English edit

Etymology edit

Compare rag (to tease, torment).

Verb edit

rag on (third-person singular simple present rags on, present participle ragging on, simple past and past participle ragged on)

  1. (chiefly US, Canada, transitive) To ridicule, to make fun of (someone).
    • 1998, Rafael Hermoso, “Spencer leads subs’ assault”, in New York Daily News, editor, Yankees ’98: Best Ever, →ISBN, page 93:
      Spencer knew his second homer—a two-run drive in the Yankee’s five-run eighth—was gone well before it landed in the second deck in left field. [] “They were ragging on me because the first one was close,” Spencer said.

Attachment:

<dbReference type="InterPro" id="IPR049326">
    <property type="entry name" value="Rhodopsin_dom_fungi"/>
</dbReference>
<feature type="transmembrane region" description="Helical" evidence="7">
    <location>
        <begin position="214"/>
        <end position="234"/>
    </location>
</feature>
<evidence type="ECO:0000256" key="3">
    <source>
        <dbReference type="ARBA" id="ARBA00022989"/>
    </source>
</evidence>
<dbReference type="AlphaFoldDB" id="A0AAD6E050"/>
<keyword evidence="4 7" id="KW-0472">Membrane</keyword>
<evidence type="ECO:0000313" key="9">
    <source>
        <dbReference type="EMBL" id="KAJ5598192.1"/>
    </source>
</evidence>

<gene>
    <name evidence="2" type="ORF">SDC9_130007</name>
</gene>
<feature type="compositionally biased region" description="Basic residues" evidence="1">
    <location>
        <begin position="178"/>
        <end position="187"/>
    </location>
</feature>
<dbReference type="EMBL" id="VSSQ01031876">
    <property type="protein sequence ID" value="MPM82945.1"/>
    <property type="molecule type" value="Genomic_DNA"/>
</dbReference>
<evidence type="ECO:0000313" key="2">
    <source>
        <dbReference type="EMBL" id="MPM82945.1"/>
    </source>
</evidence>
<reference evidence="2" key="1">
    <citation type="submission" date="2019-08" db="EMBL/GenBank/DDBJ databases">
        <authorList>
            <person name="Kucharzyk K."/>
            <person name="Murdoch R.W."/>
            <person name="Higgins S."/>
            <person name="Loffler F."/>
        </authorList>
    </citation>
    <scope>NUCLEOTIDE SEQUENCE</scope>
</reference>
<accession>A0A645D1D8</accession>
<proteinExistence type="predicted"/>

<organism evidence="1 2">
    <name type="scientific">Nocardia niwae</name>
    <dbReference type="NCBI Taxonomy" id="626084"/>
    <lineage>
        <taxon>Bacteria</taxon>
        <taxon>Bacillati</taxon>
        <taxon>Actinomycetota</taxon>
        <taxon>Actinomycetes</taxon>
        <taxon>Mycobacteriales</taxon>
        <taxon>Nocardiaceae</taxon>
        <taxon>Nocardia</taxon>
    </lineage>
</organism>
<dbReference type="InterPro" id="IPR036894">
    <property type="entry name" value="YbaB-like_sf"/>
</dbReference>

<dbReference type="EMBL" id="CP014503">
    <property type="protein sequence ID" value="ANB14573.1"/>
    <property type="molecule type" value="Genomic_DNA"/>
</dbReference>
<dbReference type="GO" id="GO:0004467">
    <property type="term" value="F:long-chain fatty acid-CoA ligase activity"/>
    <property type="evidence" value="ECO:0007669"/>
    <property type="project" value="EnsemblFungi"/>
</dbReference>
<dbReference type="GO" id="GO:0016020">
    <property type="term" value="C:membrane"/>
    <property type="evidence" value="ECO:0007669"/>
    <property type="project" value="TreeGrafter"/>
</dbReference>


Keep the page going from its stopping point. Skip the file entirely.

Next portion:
• 2006, Noire [pseudonym], Thug-A-Licious: An Urban Erotic Tale, New York, N.Y.: One World, Ballantine Books, →ISBN, page 204:
      They was saying the jawn freaked out and called the cops cause all her sorority sistahs started ragging on her and calling her a stank ho for fucking half the basketball team.
    • 2013, Jake Logan, Slocum and the Yellowstone Scoundrel[1]:
      From back at the mill came the sounds of men laughing and joking about how dumb Joe Reese had been. ¶ Their humor disgusted him. Reese had been careless, and it had cost him his life. There wasn’t any call for them to rag on him now.

Anagrams edit